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Watch the world's biggest jet engine fire up: Prototype that will power Boeing's 406 seat 777 'megaplane' tested for first time

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Watch the world's biggest jet engine fire up: Prototype that will power Boeing's 406 seat 777 'megaplane' tested for first time
Boeing asked GE to develop an engine to power its 777X jet and several other airlines have also placed orders
The ceramic matrix composites can operate at temperatures up to 2400 degrees Fahrenheit
  16 fourth-generation carbon-fiber fan blades are at the front that feed air to the 11-stage high-pressure compressor
Testing began last month and will continue to verify aerodynamic, thermal and mechanical characteristics

General Electric Aviation has put together an engine it boasts is so gigantic that Shaquille O'Neil could comfortably fit inside of it with Kobe Bryant on his shoulders.

Dubbed the largest jet engine in the world, GE9X's front fans span 11 feet in diameter, while its inlet duct measures 18 feet by 12 feet and it can generate 100000 pounds of thrust.

This record breaking engine is the first working prototype that was developed to power Boeing's 777X jet and is currently being tested at the GE's boot camp for engines near Peebles, Ohio.  

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Testing of the engine is seen as a critical step towards development of the 777X aircraft family, a new version of the 777 'mini-jumbo' with up to 406 seats that is due to enter service in 2020.

Boeing asked GE to develop an engine strong enough to power its 777X jet, which has prompted other airlines, including Emirates, Lufthansa and Qatar Airways, to place an order.

In total, the firm has received more than 700 requests for the engines, valuing at $ 29 million.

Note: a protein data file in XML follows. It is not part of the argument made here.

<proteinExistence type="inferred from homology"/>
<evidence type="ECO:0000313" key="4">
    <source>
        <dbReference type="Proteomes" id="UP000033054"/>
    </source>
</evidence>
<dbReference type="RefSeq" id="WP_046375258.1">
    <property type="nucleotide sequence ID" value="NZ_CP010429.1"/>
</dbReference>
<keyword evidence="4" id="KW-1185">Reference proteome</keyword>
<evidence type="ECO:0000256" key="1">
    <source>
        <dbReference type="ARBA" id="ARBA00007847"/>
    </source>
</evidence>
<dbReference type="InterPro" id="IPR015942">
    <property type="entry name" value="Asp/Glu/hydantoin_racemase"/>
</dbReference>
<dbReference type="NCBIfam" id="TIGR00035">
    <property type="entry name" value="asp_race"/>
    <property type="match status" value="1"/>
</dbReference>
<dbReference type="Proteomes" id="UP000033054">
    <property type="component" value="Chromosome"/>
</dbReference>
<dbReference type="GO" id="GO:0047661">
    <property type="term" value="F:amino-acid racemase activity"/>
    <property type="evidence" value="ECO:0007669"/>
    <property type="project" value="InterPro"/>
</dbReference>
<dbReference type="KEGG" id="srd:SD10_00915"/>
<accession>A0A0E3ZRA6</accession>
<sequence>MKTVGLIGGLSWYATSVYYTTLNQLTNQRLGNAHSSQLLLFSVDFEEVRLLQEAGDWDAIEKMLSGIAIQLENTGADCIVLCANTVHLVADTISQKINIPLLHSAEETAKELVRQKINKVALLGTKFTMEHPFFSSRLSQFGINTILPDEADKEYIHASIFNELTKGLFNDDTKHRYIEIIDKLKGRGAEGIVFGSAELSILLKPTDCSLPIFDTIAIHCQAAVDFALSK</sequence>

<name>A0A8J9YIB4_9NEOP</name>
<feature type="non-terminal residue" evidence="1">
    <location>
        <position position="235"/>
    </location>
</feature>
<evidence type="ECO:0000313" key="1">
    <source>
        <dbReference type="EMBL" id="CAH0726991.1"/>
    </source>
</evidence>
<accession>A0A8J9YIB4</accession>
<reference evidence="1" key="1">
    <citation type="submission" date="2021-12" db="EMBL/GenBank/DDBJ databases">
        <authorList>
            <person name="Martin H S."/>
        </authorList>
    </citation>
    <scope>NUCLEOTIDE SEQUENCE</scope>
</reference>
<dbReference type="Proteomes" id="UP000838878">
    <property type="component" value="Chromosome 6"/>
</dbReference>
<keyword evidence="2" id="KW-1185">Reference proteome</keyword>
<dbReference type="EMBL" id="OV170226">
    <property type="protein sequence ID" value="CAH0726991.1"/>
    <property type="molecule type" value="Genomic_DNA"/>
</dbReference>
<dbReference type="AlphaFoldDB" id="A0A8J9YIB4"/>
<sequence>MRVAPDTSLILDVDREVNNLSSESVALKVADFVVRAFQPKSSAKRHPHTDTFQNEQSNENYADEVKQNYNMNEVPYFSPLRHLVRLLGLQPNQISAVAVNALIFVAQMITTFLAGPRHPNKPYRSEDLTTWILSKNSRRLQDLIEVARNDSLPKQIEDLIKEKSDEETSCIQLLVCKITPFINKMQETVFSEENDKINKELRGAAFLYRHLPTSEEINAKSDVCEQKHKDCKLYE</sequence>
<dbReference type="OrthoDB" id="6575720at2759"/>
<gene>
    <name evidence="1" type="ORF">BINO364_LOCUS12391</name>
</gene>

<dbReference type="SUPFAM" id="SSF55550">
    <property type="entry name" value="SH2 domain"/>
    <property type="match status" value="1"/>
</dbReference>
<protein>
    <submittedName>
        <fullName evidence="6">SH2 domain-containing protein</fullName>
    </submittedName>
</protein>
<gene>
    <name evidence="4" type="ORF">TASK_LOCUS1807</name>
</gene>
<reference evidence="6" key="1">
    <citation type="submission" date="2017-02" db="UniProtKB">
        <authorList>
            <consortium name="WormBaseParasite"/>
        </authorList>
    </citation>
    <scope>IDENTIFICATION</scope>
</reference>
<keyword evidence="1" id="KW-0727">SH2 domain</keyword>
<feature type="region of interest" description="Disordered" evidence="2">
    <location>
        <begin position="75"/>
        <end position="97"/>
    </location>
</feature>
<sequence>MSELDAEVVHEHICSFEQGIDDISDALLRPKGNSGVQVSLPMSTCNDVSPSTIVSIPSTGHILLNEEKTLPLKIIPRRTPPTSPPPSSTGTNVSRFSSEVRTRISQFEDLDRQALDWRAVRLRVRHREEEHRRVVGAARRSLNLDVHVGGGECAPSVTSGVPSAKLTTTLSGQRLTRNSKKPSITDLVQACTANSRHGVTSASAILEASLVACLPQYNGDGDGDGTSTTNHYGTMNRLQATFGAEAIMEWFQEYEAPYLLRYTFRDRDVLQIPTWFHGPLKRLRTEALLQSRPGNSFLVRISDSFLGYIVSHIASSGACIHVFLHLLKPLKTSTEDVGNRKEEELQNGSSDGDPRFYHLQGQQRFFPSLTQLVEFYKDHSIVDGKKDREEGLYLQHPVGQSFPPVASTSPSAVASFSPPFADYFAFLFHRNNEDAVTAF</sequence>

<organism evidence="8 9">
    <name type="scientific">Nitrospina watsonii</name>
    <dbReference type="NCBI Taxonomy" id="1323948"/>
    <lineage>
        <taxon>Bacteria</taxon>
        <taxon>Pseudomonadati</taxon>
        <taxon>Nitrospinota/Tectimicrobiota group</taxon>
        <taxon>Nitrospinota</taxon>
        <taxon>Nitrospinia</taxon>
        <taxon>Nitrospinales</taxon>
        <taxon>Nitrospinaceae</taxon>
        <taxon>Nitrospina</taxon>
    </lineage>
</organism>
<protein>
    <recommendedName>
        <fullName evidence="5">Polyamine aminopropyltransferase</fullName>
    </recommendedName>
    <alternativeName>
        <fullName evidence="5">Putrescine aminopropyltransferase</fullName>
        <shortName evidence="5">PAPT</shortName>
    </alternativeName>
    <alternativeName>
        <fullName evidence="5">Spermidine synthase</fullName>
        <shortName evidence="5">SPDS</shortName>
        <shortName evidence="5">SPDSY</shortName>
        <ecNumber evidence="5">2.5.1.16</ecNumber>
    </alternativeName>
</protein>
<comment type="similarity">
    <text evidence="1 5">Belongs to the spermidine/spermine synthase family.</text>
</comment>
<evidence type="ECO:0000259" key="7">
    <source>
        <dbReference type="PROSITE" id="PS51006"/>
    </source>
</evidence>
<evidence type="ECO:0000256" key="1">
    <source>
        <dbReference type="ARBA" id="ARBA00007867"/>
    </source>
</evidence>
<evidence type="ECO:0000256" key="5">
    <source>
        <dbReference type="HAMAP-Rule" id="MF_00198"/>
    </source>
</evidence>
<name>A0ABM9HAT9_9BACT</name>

The GE9X is made with parts from lightweight and ultra heat-resistant materials known as ceramic matrix composites (CMCs) that can operate at temperatures up to 2400 degrees Fahrenheit.  

This allows the firm's engineers to keep the heat higher inside the engine, without having to burn through fuel or emissions.

'The hotter the engine gets, the more efficient it is,' said GE Aviation spokesman Rick Kennedy in a recent statement.

The advancement in 3D printing has also contributed to this cutting-edge engine, by allowing engineers to create more complex shapes, which were once impossible - including 3D printed fuel nozzles.

'These tunnels and caves are a closely guarded secret,' said Kennedy.

'They determine how the fuel moves through the nozzle and sprays inside the combustion chamber.'

Currently the largest turbofan jet engine being produced by Rolls Royce, GE's main competitor. The Trent XWB-97 is a three-shaft turbofan jet engine with a fan diameter of ten feet and can produce up to 97000lb of thrust.

GE Started Testing The World's Largest Jet Engine - GE Reports
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19 April 2016, 16:03